What Vintage Technology Is Accruing Value Over Time?
Source: Wikimedia If you have an old Walkman made by Sony when it initially launched its personal cassette player or one of the first generation of Sega home video games devices, then do not throw them away. Keep hold of them because such items are now accruing in value as collectors' items. Like antique furniture of jewellery, old technology from the latter half of the twentieth century can be worth a great deal, especially if it is from the first generation of a product line that went on to be successful. So long as it is in good working order and – even better – comes with its original packaging, you could be in for a windfall if you choose to sell. Okay, a first generation iPhone may not be able to run a sophisticated online casino these days, but it can still earn you a fair amount. What are the technological gadgets you might have upgraded which could have been worth thousands had you kept them?
Like many technological items that have been growing in value over recent years, the Deluxe Talkboy was a Christmas present hit. Released in 1992, part of the recorder's success was down to the the fact that it had featured in the hit movie of that festive season, Home Alone. If you have one in good working order, then a collector will be likely to pay in the region of $250, or £190.
This early home computer was developed by the British engineer, Sir Clive Sinclair. It is thought of particularly fondly in the UK where is was many people's first exposure to the world of computing after it launched in 1982. Despite Spectrum game emulators being available, there is nothing like playing them on the real thing. A ZX in mint condition could be worth up to $870, or £665.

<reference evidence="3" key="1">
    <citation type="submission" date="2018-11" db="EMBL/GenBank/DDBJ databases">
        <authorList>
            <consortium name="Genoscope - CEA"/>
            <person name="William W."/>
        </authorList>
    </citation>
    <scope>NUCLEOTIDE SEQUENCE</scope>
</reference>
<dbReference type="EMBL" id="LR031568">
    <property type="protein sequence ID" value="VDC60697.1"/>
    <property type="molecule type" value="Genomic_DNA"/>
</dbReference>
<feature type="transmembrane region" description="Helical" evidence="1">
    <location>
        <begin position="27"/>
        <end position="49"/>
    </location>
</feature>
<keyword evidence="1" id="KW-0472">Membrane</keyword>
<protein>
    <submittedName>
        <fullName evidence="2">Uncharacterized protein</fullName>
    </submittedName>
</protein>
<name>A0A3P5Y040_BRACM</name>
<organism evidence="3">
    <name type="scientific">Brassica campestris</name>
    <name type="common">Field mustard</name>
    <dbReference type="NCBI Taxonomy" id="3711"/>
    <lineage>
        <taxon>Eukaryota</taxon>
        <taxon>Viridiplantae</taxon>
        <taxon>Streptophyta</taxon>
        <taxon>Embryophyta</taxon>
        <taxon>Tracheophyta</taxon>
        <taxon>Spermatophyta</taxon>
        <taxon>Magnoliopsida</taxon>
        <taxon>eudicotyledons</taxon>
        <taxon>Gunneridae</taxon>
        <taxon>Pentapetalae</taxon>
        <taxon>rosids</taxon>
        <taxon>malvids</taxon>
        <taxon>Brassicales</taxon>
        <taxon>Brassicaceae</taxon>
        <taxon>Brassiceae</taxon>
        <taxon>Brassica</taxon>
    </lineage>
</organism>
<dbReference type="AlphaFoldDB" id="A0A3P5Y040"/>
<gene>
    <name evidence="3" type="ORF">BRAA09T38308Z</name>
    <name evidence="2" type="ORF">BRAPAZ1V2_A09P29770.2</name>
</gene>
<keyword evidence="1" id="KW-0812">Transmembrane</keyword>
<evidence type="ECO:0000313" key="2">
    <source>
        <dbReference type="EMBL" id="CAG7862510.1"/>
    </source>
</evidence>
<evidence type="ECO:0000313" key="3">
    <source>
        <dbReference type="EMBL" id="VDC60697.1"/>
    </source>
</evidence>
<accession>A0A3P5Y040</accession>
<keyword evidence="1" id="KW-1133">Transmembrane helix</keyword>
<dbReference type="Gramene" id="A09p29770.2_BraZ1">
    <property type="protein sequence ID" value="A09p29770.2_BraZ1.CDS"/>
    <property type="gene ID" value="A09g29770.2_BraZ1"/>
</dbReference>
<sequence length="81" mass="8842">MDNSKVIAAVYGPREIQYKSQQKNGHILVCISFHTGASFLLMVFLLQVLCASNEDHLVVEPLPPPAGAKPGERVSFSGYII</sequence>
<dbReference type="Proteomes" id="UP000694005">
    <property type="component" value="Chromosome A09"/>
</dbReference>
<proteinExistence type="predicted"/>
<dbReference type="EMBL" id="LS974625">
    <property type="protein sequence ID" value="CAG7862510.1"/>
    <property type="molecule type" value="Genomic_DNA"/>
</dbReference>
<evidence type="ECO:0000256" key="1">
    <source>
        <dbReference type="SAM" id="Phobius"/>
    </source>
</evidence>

This games console was incredibly popular all over the Western World. With fast-loading games on cartridges and some classic titles like PacMan and Space Invaders, the Atari console led the way for years after it first came out in the late 1970s. If you have one with all of its controllers in good working order - sometimes the joysticks it came with have not survived - then you can expect to get a sales price that approaches $1,000 or around £760.
Source: Wikimedia When you wanted instant pictures in the age before digital photography, there was only one gadget that delivered. The Polaroid One-Step took reasonable snaps and produced them for you without the need to send film to a developer. Launched in 1977, this best-selling gadget is now sought-after by many collectors. Early ones can command prices of almost $300, or £230.
Sega Genesis 1
This ground breaking games console sold by the millions in the 1990s. Known as the Sega Mega Drive in European markets, it was considered by many to be a cut above its competitors' products. Collectors who want to own one that has not been used much are willing to fork out some hefty sums in order to secure a console. If you have one with its original packaging in your attic, then you could fetch the princely amount of $2,000, or about £1,525.